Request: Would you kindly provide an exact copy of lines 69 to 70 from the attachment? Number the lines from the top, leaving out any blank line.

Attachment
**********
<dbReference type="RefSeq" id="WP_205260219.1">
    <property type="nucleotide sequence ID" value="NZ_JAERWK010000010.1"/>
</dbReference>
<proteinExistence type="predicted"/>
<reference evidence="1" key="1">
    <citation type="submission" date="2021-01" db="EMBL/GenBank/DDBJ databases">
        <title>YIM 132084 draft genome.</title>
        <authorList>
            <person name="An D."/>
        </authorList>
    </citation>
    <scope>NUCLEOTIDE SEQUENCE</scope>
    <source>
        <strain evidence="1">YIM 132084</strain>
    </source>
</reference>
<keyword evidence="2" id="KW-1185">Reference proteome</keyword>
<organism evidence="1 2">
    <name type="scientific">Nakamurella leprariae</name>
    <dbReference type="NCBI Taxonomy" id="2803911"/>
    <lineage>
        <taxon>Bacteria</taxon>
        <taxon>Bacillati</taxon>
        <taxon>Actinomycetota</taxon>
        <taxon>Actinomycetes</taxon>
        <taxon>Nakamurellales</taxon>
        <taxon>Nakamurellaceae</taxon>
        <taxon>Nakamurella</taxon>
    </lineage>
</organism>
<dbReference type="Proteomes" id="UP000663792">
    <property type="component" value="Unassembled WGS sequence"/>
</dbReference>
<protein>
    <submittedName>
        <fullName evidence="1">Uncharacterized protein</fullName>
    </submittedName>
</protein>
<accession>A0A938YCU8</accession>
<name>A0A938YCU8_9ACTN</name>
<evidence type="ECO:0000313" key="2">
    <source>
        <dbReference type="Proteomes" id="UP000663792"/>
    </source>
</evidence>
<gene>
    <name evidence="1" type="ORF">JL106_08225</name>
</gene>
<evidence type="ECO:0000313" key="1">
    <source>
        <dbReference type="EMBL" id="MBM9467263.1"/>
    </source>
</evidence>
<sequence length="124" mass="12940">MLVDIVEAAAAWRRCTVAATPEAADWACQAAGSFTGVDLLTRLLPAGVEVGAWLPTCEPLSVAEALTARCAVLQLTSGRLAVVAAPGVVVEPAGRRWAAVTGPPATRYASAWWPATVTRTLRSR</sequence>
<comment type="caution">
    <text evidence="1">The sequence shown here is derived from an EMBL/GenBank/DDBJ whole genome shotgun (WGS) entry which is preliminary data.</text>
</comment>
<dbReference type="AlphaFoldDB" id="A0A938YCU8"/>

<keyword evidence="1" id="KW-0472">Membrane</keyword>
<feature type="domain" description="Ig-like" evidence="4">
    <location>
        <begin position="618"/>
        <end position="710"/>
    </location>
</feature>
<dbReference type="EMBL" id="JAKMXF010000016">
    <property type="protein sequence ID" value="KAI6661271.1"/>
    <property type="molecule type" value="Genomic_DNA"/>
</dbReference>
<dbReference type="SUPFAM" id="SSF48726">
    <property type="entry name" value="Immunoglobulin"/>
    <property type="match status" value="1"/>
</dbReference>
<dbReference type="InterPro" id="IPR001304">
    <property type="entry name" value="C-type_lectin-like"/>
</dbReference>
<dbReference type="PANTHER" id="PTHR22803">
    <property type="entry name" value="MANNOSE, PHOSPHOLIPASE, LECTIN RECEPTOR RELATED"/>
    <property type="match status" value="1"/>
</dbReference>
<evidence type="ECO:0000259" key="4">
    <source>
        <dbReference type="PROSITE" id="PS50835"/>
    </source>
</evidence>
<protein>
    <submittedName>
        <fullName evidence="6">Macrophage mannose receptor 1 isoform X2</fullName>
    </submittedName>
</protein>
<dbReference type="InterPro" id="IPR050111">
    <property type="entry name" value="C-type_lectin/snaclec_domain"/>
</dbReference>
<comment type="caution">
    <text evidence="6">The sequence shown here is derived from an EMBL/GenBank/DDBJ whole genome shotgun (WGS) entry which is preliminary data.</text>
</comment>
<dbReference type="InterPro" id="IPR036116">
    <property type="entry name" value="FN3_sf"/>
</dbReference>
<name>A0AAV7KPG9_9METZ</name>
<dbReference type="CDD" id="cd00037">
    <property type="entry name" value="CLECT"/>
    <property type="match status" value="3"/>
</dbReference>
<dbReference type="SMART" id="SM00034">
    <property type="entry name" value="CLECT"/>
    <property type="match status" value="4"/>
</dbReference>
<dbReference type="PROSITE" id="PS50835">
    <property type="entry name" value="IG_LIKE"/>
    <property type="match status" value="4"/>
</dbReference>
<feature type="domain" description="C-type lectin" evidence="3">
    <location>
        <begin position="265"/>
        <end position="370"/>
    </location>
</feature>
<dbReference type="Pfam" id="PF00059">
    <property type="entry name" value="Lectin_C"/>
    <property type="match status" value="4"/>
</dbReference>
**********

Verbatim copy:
</dbReference>
<dbReference type="SUPFAM" id="SSF48726">